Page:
Begin Here

I really believe that Doom has the world's greatest game mod community but just dipping your toes into it can be a daunting proposition. The original Doom was released in 1993; that's 25 years of user-created game content developed in complexity in parallel with the engine used to play it all. There's a lot of community specific jargon and processes. I take most of it for granted but I also remember what it was like when I was figuring out how to install mods for Minecraft to play them with my stepson. I had maybe a year to learn the ropes when I was really starting my sojourn in 2010 and while I had a lot of questions I answered most of them by myself.

Over the years, a small number of people have asked me some of their own. I occasionally thought about making a guide for getting started but never finished writing one. Part of it was sheer lack of will; I just wanted to play PWADs and offer some opinions and screenshots to get prospective players interested. I also didn't want to be responsible for directing someone else's journey through so much content. There are a broad variety of ways to approach the staggering volume and I didn't feel comfortable with the idea of giving any one of them a greater emphasis. All that this really did was enforce my own, explorative methodology.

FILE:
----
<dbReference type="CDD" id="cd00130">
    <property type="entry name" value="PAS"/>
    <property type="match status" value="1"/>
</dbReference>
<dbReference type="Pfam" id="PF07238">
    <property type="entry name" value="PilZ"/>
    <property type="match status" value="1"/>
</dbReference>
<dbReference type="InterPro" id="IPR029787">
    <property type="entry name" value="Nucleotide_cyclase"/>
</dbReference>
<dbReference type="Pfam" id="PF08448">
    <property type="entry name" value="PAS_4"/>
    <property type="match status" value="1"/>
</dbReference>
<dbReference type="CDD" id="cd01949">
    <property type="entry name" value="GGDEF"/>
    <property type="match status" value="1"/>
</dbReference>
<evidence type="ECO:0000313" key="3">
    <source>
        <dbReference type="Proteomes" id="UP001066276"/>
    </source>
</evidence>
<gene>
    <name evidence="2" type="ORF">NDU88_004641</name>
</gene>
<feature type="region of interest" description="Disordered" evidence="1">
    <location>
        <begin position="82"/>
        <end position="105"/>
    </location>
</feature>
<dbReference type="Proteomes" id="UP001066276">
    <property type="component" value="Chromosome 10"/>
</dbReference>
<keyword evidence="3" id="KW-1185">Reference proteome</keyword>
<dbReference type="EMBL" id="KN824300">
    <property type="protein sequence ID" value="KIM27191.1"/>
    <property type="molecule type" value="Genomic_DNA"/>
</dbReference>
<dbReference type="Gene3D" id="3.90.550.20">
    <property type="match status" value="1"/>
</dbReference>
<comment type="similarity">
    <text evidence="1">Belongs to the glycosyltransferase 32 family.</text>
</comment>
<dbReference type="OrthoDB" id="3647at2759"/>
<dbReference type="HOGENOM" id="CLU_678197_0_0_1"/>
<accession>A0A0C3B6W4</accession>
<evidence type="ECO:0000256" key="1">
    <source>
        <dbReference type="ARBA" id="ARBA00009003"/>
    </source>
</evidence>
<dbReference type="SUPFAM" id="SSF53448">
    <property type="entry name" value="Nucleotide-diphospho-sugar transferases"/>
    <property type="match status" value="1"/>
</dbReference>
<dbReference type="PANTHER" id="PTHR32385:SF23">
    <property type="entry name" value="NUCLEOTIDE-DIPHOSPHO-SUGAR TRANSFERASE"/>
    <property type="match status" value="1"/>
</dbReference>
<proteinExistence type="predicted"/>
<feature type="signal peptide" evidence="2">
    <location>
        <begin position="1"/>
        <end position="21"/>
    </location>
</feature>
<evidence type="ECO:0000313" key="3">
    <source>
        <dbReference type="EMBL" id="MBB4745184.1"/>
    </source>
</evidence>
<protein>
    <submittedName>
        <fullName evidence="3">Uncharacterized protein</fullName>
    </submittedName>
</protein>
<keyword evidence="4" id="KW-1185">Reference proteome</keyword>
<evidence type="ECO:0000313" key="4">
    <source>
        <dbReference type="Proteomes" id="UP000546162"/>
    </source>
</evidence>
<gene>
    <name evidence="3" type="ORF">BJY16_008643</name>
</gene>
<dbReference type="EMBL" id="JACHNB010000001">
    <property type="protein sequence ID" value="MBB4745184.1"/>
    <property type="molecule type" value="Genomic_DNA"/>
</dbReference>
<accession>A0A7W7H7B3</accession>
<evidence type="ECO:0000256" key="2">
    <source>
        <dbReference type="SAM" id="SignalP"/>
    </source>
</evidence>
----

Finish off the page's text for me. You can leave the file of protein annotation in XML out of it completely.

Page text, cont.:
It doesn't have to be this way, though, and I think that an informative tutorial would serve as an excellent companion piece for the blog. Especially for any reader who has ever found the barrier for entry to be too confusing. This series of features is intended to be a living document that primes potential players for entry into the enormous back catalog. I don't think that I'm qualified to offer in-depth technical support if you can't get mod combinations to work but if there is any way that I can help people feel less lost then I'd like to help.

A general guide on what to do to get Doom up and running on your computer.